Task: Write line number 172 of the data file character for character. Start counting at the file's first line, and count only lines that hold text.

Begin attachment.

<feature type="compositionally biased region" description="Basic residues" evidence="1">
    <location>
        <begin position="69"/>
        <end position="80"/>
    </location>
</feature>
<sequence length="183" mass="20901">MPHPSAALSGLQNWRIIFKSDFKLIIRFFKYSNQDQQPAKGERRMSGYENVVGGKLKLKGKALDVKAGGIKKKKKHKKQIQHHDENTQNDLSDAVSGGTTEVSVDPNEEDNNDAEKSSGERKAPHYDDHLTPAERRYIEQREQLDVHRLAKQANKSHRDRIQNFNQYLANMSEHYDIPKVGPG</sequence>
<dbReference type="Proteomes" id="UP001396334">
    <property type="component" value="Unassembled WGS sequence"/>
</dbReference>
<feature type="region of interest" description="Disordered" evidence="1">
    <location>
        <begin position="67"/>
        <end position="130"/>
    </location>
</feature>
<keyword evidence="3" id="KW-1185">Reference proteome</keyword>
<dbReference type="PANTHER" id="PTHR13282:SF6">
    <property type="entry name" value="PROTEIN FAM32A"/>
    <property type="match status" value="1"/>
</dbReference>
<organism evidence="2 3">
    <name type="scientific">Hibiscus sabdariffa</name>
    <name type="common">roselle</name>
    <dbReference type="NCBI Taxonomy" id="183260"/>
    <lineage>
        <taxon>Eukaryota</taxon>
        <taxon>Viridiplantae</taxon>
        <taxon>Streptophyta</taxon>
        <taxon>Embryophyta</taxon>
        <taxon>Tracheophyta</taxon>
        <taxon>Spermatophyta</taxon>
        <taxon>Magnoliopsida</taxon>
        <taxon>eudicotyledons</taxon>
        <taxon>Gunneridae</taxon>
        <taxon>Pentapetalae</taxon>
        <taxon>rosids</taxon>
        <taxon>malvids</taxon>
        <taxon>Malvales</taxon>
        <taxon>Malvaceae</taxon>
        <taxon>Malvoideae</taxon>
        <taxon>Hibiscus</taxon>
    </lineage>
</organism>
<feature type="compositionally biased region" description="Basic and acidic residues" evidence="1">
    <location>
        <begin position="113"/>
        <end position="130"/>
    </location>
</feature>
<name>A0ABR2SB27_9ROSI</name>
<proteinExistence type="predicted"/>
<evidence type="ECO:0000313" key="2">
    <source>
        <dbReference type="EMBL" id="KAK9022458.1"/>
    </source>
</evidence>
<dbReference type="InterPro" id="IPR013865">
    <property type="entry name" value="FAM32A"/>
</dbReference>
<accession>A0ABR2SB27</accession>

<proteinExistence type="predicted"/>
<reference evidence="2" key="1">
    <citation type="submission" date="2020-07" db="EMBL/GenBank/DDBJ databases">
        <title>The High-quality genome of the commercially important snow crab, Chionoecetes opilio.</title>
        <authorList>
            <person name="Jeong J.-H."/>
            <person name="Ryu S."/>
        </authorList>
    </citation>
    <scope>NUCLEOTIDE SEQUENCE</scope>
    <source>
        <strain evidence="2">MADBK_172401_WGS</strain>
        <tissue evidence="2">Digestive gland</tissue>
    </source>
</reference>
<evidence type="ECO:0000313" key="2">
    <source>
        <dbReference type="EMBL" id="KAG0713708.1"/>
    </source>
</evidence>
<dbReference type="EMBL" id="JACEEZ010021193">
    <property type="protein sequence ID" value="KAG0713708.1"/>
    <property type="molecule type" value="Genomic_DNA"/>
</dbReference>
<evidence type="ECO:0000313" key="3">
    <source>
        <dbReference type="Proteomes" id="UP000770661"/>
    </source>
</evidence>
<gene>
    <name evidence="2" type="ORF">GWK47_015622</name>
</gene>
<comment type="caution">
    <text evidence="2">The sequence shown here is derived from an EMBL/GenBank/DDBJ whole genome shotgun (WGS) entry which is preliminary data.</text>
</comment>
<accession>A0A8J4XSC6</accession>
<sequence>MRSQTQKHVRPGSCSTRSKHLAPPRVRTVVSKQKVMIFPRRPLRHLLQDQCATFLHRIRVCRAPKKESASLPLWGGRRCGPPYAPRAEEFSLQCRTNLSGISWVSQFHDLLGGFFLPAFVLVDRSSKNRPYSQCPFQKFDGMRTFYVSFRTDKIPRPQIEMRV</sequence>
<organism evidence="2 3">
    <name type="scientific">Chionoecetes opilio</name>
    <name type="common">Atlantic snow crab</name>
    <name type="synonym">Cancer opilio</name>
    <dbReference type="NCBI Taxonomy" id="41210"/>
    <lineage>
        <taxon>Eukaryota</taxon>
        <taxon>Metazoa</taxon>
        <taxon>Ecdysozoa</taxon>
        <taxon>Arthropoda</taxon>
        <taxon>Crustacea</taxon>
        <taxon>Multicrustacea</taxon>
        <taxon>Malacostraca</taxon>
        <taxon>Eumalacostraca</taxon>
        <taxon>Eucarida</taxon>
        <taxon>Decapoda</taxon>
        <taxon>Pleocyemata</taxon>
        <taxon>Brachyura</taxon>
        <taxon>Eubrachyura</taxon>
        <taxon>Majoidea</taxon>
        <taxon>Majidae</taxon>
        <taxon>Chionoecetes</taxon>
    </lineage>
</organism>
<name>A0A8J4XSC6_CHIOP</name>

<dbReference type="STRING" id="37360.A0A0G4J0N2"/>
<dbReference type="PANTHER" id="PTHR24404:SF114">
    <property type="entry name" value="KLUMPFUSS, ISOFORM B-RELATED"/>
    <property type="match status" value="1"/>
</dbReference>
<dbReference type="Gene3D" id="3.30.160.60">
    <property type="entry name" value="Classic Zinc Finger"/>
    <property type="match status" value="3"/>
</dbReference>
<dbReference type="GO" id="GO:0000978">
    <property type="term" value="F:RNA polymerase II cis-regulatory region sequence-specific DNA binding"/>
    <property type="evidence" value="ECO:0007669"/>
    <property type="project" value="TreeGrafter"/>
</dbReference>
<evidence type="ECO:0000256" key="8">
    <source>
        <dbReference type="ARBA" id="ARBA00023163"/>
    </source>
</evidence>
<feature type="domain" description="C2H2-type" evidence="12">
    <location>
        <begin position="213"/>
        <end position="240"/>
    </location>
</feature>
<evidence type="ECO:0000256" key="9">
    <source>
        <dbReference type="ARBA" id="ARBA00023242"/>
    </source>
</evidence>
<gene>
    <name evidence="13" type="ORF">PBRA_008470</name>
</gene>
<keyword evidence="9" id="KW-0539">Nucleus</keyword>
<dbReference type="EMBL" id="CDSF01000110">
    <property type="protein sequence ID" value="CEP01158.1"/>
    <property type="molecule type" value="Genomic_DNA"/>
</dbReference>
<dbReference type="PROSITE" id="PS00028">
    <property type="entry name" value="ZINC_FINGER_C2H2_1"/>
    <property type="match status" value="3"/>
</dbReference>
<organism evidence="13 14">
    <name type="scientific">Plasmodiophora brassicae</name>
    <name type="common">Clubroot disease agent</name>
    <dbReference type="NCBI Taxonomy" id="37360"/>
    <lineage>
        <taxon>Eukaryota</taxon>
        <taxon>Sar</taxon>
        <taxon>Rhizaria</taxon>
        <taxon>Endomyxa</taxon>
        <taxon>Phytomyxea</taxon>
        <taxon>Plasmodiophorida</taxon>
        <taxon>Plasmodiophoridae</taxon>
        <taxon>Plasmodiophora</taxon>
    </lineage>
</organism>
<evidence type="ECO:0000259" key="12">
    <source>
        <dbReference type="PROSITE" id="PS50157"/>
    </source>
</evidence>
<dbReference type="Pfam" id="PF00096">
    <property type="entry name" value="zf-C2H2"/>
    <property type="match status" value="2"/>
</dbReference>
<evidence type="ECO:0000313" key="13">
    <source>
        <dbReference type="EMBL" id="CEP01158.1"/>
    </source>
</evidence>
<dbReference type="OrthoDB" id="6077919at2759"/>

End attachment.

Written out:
        <taxon>Sar</taxon>